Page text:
Much like gay bars—except not as hard to find as pre-Stonewall bars—the feminist bookstores of the 70s through the mid 90s were spaces that numbered over 120 in the U.S. and Canada and now number only 13.
The remaining stores have survived despite Amazon and e-books…why? It has been suggested that not only are they places to buy books—but they are community centers—as the gay bars pre-Stonewall were. And for many women they are still considered, in their surviving communities, “the only space,” a phrase I heard over and over again from all of my informants regarding pre-Stonewall gay bars—they were “the only space” that pre-Stonewall folks could gather. Although there were many feminist spaces such as women’s centers, and coffeehouses and hotlines and health centers — the bookstores, as stated of Sisterhood Bookstore earlier, quickly became the locus of the community—they had regular hours, were open regular times, and one could just walk in and find not just literature but community and a calendar of events that one could connect into in any given community in the U.S.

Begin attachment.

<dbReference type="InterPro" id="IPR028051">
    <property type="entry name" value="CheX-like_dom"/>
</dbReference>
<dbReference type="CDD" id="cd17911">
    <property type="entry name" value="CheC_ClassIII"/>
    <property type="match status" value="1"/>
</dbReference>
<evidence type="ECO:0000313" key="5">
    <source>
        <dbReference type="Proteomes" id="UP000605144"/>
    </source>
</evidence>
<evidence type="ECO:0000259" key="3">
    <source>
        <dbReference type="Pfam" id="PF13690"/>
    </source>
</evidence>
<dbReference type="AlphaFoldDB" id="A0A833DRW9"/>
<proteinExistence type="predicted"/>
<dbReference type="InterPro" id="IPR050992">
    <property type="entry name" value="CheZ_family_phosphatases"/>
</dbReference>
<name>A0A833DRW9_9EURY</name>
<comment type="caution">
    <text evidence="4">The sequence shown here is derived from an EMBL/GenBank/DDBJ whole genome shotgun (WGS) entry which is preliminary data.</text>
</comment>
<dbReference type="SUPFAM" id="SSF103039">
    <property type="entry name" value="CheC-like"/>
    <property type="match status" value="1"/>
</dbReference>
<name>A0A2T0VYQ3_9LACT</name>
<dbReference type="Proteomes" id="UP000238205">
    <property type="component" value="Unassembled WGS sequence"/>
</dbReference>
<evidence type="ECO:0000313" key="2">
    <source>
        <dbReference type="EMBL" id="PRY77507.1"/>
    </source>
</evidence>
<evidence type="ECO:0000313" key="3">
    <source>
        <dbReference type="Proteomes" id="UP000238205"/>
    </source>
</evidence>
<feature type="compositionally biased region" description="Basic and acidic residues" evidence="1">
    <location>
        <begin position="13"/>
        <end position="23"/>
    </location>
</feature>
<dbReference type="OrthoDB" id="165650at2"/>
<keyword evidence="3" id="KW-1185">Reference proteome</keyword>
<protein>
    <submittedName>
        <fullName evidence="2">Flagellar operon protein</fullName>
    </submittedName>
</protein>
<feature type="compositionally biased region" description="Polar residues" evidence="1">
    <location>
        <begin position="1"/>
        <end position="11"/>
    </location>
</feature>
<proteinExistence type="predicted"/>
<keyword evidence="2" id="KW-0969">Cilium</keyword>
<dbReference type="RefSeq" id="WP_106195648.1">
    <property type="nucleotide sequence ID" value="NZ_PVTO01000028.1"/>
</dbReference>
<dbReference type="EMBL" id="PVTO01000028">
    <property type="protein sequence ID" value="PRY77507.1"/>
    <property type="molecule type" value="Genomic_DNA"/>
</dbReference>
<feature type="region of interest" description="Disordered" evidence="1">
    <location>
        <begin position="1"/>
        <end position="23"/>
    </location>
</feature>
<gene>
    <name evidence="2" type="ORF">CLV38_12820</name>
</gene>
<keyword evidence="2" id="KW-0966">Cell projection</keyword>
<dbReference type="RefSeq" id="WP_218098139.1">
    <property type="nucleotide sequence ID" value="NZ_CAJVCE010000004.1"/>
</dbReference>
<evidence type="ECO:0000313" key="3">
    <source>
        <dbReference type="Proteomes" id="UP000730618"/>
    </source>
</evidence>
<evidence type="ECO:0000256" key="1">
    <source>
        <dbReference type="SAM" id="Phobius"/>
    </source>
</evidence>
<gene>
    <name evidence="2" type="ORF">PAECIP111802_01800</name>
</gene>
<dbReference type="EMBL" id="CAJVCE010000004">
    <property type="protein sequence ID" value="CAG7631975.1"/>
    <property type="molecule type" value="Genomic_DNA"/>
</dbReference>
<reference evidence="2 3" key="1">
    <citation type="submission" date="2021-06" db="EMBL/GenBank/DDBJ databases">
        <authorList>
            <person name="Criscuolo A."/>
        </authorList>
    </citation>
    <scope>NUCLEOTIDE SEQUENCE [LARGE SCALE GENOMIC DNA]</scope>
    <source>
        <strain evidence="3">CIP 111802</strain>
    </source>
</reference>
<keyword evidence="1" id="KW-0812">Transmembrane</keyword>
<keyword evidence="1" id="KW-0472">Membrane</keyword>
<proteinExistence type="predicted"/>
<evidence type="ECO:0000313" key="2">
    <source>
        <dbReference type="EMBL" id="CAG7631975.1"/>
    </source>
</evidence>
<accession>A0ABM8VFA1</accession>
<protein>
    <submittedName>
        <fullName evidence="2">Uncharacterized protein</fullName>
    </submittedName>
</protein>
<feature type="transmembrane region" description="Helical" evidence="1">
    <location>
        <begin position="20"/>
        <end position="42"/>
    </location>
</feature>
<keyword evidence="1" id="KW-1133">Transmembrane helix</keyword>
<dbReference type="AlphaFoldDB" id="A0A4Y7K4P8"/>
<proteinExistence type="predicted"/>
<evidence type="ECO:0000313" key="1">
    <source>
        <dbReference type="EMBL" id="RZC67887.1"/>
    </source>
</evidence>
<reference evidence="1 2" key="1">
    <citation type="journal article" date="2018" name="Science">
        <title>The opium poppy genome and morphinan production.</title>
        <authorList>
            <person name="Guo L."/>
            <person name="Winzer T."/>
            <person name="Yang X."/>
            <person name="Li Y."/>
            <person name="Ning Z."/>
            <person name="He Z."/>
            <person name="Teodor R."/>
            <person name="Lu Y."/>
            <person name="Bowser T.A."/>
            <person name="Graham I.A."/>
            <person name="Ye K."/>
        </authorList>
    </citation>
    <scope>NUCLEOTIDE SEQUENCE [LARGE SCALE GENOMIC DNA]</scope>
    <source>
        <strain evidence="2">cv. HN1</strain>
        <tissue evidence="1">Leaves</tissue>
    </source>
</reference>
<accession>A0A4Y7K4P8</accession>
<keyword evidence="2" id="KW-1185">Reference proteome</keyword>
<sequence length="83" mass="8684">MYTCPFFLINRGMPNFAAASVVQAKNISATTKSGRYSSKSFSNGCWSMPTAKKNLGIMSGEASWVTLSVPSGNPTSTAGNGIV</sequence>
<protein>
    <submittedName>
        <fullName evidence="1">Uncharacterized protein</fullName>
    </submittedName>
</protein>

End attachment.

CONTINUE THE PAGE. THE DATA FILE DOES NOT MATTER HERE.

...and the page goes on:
Where did they go? Some were forced out. Why did Sisterhood Bookstore close? Without a doubt it was because Borders opened across the street from them. I’m happy to say that co-owner (and friend) Simone Wallace is quoted as saying she could “dance on their grave” (of Borders Books) after they were forced to close shortly after opening across the street from Sisterhood.